One of the challenges of radiation for mesothelioma is damage to lung tissue. The primary tumor for this cancer exists in the lining of the lungs, called the pleura.

Aiming radiation beams at this tumor puts the lungs in harm’s way with radiation spray.

While this is an obstacle, new types of radiation continually pop up hoping to solve the issue.

A new trial, in phase 1, is using stereotactic body radiation for malignant pleural mesothelioma. Stereotactic body radiation uses special equipment to position the patient and deliver the beam with high precision. This ideally uses fewer doses to kill tumor cells, and fewer doses means less damage to the lungs.

Doctors are giving patients stereotactic body radiation with immunotherapy. Many studies use radiation with immunotherapy because they believe radiotherapy can cause an immune reaction, and the immunotherapy makes the T cells in the body better at confronting tumors.

The trial, which just opened at the National Cancer Institute in Bethesda, Maryland, has room for 20 spots. Mayo Clinic in Rochester, Minnesota, is a collaborator in the clinical trial.

Doctors will use stereotactic body radiation therapy (SBRT) with an immune checkpoint inhibitor. Patients undergo 3-5 daily fractions of SBRT until the cancer gets worse or there are toxicity concerns. Safety is one of the main assessments, but doctors also hope for exciting survival outcomes and response rates.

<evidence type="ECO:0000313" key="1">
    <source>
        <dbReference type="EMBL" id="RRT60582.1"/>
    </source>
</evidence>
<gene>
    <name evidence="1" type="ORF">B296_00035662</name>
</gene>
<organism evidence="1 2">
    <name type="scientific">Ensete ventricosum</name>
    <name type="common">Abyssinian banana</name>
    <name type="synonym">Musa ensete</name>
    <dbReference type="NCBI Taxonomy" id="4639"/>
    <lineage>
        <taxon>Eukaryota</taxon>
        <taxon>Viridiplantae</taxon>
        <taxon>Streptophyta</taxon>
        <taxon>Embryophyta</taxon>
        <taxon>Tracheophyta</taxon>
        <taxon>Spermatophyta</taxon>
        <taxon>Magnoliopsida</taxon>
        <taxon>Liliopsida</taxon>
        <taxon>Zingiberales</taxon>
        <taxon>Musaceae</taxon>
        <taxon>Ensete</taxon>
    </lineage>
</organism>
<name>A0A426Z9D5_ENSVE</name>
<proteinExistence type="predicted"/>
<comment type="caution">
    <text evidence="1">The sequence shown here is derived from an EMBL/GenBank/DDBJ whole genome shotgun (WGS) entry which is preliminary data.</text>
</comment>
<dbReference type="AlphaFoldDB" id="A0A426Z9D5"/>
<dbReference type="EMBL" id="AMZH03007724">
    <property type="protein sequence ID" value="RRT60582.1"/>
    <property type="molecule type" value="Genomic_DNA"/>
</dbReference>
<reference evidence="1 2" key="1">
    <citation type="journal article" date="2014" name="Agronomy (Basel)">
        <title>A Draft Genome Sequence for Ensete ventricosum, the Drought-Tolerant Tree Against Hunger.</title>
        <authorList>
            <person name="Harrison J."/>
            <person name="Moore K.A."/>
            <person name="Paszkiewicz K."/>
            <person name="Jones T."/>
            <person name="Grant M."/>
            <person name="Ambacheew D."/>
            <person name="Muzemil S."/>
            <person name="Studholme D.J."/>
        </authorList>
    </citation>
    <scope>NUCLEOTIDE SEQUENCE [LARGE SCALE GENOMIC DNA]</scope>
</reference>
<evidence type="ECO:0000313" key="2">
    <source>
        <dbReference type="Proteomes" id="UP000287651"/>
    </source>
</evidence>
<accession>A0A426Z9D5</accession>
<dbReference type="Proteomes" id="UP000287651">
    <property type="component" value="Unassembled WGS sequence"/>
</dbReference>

Keytruda Immunotherapy With IMPRINT

Another trial, in phase 1 and with 24 open spots, is testing the radiation-immunotherapy combination. The trial is at Memorial Sloan Kettering Cancer Center in New York City.

There are many similarities in design between this study and the one above. The only difference is the type of radiation in Memorial Sloan’s trial is intensity-modulated radiation therapy (IMRT).

Patients receive Keytruda, the brand name for the immune checkpoint inhibitor pembrolizumab. This drug is given every three weeks at 200 mg. The goal is to see the highest dose of IMPRINT radiation before severe effects occur for patients.

This trial, like the one above, is recruiting patients. If you’d like to join either one, email patient advocate and registered nurse Karen Ritter, karen@mesotheliomaguide.com. She has helped many patients apply for clinical trials, which can open doors to treatment that weren’t possible before.

    Sources & Author

Devin Goldan image

About the Writer, Devin Golden

Devin Golden is the content writer for Mesothelioma Guide. He produces mesothelioma-related content on various mediums, including the Mesothelioma Guide website and social media channels. Devin's objective is to translate complex information regarding mesothelioma into informative, easily absorbable content to help patients and their loved ones.

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